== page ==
CERT prepares for fire season

Day included presentation from Weather Service

As San Diego again heads into fire season, members of the Rancho Santa Fe Community Emergency Response Team (CERT) received important training on wildfire preparedness and had their annual barbecue last Saturday at Fire Station No. 2 of the Rancho Santa Fe Fire District.

The roughly 25 CERT members are citizens who get training in first aid and disaster medicine. According to Bret Davidson, the battalion chief training officer for the Rancho Santa Fe Fire District, CERT groups originally formed to respond to earthquakes, but are now more likely to be used during wildfires.

Saturday's session addressed protecting oneself, one's family and neighbors in an unofficial capacity. It also addressed what CERT volunteers would be expected to do if the fire department needed them in an official capacity.

Rancho Santa Fe resident Heather Adelhelm was inspired to join CERT after the kindness local paramedics showed to her daughter, who had a heart condition.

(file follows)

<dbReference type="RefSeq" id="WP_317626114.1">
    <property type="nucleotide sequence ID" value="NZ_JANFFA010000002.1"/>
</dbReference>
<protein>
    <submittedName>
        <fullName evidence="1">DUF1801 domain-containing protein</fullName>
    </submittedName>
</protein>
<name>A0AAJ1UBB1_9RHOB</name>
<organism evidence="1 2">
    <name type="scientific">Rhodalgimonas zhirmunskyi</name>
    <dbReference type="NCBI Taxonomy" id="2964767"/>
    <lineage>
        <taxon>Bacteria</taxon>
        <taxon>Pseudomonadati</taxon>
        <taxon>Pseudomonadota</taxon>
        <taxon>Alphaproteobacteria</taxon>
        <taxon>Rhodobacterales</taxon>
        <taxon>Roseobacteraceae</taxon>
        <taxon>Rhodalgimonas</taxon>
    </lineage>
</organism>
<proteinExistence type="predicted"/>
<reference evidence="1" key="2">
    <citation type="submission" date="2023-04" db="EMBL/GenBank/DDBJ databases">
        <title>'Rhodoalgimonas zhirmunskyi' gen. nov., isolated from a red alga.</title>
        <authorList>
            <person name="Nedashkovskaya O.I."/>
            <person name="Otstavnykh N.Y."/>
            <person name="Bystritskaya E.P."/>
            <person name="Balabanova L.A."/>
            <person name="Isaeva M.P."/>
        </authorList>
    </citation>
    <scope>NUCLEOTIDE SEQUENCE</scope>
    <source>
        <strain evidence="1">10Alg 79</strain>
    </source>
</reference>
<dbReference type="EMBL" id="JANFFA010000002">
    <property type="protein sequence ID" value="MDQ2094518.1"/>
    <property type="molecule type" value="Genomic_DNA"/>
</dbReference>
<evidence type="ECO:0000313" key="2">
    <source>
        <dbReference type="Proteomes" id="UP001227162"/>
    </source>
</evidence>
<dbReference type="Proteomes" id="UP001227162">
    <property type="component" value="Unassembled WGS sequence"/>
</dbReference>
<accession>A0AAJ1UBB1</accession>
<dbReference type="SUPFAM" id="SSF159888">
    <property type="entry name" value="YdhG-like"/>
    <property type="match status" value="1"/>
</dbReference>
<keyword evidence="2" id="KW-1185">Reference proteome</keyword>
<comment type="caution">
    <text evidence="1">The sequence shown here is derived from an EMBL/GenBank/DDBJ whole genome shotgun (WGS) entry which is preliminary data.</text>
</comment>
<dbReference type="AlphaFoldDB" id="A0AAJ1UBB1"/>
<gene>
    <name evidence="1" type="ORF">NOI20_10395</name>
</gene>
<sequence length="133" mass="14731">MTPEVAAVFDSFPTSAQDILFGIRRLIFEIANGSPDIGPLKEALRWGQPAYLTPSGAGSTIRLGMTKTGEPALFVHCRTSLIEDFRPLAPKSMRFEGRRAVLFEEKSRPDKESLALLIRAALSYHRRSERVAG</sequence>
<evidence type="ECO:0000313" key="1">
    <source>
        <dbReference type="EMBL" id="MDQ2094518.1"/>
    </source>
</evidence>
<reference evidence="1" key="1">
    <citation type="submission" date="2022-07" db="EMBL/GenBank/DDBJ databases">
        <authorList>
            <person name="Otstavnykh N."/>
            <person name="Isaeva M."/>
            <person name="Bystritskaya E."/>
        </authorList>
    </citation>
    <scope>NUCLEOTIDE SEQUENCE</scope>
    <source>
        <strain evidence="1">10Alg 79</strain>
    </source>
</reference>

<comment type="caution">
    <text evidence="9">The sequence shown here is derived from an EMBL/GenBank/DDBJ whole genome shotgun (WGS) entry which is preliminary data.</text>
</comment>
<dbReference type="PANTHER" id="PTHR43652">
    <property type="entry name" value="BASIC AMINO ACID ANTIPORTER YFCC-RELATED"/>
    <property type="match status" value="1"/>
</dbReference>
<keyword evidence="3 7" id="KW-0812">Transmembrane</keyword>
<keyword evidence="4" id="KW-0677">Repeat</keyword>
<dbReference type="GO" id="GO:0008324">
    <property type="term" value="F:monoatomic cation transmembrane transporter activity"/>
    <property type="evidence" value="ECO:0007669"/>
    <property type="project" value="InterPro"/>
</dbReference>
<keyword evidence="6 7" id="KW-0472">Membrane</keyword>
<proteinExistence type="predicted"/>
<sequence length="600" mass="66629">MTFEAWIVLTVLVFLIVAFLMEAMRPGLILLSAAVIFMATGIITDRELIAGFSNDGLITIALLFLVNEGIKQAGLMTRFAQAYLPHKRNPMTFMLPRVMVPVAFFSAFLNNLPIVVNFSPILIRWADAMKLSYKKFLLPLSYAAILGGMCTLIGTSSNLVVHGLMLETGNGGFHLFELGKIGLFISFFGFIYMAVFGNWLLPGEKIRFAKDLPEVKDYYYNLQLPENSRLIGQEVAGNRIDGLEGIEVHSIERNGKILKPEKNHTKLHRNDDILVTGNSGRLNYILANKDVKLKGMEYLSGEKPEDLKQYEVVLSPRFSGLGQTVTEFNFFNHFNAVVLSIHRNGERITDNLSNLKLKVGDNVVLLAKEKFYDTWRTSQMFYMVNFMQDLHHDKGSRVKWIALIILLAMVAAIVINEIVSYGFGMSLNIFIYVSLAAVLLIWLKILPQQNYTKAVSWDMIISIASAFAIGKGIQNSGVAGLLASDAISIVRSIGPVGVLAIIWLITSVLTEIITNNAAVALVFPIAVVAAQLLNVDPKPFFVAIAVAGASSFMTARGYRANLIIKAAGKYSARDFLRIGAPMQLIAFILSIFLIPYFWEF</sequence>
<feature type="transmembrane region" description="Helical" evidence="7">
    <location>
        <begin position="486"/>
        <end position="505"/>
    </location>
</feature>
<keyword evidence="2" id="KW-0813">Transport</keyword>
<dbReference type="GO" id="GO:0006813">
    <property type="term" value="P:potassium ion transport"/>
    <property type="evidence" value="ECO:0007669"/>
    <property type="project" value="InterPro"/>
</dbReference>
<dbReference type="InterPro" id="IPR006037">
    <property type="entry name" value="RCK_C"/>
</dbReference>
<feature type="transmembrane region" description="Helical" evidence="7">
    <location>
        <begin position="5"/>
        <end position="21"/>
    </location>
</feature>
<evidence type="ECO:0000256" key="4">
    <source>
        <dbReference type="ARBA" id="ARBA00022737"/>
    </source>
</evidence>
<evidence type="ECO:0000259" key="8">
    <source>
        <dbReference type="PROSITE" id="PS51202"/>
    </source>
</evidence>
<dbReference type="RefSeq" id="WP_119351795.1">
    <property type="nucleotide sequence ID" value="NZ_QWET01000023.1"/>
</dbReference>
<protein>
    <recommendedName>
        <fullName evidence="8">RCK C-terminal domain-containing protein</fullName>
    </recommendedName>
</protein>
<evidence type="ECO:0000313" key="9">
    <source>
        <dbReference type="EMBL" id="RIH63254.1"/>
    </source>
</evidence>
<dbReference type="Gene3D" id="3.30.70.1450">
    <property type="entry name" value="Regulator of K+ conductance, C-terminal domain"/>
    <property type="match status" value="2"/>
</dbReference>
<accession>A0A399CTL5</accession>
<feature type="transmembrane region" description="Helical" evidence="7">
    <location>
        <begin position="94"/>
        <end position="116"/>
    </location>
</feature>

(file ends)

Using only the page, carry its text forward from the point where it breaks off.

"I would like to urge everyone to consider participating in a CERT program," Adelhelm said. "I think it's an outstanding program for training you how to help yourself, your family (because of) the basic first aid that you're taught there. If you have parents who are seniors it could be really useful for you."

A meteorologist from the National Weather Service gave a weather forecast for the remainder of the fire season and the winter months.

"The long-range forecast is for El Nino conditions; a moderate to strong El Nino," Robert Balfour said. He said we haven't seen such conditions for several years. He projects wet weather will hit around mid- to late October, which is good news because it means fewer Santa Ana winds and rain after years of drought.

"Our fuel moisture right now is right at the dangerous level, but it's been better than it was in the last two years, but it's still not in a good range because we've been in a continual drought," Davidson said about the current weather conditions, adding Rancho Santa Fe area may be particularly vulnerable to fire.

"The Witch [Creek] fire burned through this area," Davidson said. "It left a lot of grass on the ground and grass burns faster, it doesn't burn as hot and may not be as devastating, but it moves quickly. And actually more firefighters have died in grass than any other fuel type."

For more information on fire preparedness, visit the web site of the Rancho Santa Fe Fire District at

www.rsf-fire.org

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